Poisoned School Lunches: Possible in the U.S.?

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A boy on a farm watchs a crop sprayer in a field.
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Autopsies confirmed that ingestion of a type of insecticide, known as an organophostate, killed 22 children and hospitalized dozens more in India on Wednesday, reported the AP. The tragedy occurred after the children ate a free school lunch.

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In the United States, regulations set safe limits for agricultural chemical levels in foods. "Despite precautions and regulations, a few cases of children poisoned by pesticides have been reported in the United States," Chengsheng Lu of the Harvard School of Public Health told Discovery News. However, Lu noted that in the United States medical facilities stock effective antidotes to treat pesticide poisoning.

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Lu conducted a study in Washington state and Georgia that found organophosphate insecticide residues on 14 percent of children’s food samples and pyrethroid insecticides on 5 percent of samples. Although pesticide residues contaminated the food, they did not exceed the Environmental Protection Agency's safe limits. The journal Environmental Health Perspectives published Lu’s research.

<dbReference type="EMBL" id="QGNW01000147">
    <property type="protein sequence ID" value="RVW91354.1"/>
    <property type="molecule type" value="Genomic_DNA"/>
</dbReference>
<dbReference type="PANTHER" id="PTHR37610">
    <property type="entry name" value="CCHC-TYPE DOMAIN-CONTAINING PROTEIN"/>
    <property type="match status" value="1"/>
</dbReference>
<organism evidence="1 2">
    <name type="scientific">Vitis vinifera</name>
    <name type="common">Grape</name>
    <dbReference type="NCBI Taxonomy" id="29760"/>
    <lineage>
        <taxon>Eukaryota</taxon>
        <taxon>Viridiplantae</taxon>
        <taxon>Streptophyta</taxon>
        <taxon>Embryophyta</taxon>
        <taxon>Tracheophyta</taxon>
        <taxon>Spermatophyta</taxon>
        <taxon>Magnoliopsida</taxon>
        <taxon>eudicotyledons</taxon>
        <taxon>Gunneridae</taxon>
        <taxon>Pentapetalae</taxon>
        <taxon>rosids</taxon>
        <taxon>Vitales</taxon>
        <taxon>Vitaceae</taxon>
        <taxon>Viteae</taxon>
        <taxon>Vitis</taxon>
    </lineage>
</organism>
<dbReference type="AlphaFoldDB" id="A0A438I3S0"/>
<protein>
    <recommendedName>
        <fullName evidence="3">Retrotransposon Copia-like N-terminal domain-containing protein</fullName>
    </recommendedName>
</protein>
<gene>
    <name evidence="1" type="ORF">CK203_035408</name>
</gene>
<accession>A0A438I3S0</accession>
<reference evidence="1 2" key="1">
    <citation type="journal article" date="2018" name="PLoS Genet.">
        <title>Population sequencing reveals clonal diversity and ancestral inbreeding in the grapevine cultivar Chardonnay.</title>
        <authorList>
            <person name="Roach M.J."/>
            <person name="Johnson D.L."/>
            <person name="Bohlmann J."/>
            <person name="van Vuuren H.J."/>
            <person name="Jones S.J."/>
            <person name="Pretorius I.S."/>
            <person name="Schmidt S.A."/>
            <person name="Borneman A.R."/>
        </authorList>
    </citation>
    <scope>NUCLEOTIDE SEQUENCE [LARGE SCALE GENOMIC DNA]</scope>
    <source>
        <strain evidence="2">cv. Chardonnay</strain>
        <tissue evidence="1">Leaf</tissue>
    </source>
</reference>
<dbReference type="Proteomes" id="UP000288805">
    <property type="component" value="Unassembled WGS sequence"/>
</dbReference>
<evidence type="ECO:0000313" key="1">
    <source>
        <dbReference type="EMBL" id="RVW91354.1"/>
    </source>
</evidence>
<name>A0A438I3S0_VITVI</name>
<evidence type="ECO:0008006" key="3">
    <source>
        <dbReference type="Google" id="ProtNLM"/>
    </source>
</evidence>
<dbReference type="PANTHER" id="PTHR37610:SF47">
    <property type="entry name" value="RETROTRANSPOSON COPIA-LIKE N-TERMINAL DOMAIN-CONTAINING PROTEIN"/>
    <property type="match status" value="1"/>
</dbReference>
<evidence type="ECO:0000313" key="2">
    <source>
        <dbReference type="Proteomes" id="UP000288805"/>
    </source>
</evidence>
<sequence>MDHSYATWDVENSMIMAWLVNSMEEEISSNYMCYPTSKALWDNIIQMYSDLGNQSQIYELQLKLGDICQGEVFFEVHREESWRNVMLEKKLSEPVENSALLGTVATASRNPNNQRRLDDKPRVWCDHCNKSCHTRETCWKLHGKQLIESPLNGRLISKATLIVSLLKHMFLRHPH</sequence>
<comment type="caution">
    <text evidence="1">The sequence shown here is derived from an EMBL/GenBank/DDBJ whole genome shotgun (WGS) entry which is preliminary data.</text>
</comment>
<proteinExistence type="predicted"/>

Tests like Lu’s aren’t done on every apple and grape in the supermarket. High costs prevent widespread testing of foods in the United States, according to Arnold Schecter, of the University of Texas School of Public Health.

Schecter's research found chemicals, known as persistent organic pollutants and endocrine disruptors, in food sample from Dallas, Texas. The most common contaminants were DDT, endosulfans, aldrin, PCB and PFOA. Environmental Health Perspectives published Schecter’s research, as well.

“In large enough amounts and in genetically sensitive people, they can cause nervous system damage, reproductive and developmental system damage, immune system disruption, sometimes cancer, and in rare cases, at least in theory, death,” Schecter told Discovery News.

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The long-term effects of eating even “safe” levels of mixtures of pesticides and other chemicals may affect Americans' health, said Schecter.

Schecter offered tips to concerned parent on how to reduce exposure to pesticides and other contaminants.

“Some of these chemicals are fat-soluble and found in animal fats in dairy products such as ice cream, in fish, especially fatty fish such as salmon, and in meat containing higher amounts of fat than other meats,” said Schecter. “Ice cream, sherbet, yogurt or milk with lower fat content will have less dioxins and PCBs, as one example.”

Choosing leaner hamburger or cutting the fat off meat can help too, Schecter noted. Broiling also can reduce the quantity of toxic chemicals by causing fat to drip away.

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Besides foods, children can be exposed to pesticides in other ways.

“Lower social economic status population, such as families living in public housing, tends to have more opportunities to be exposed to pesticides, such as for pest control purposes,” Lu said.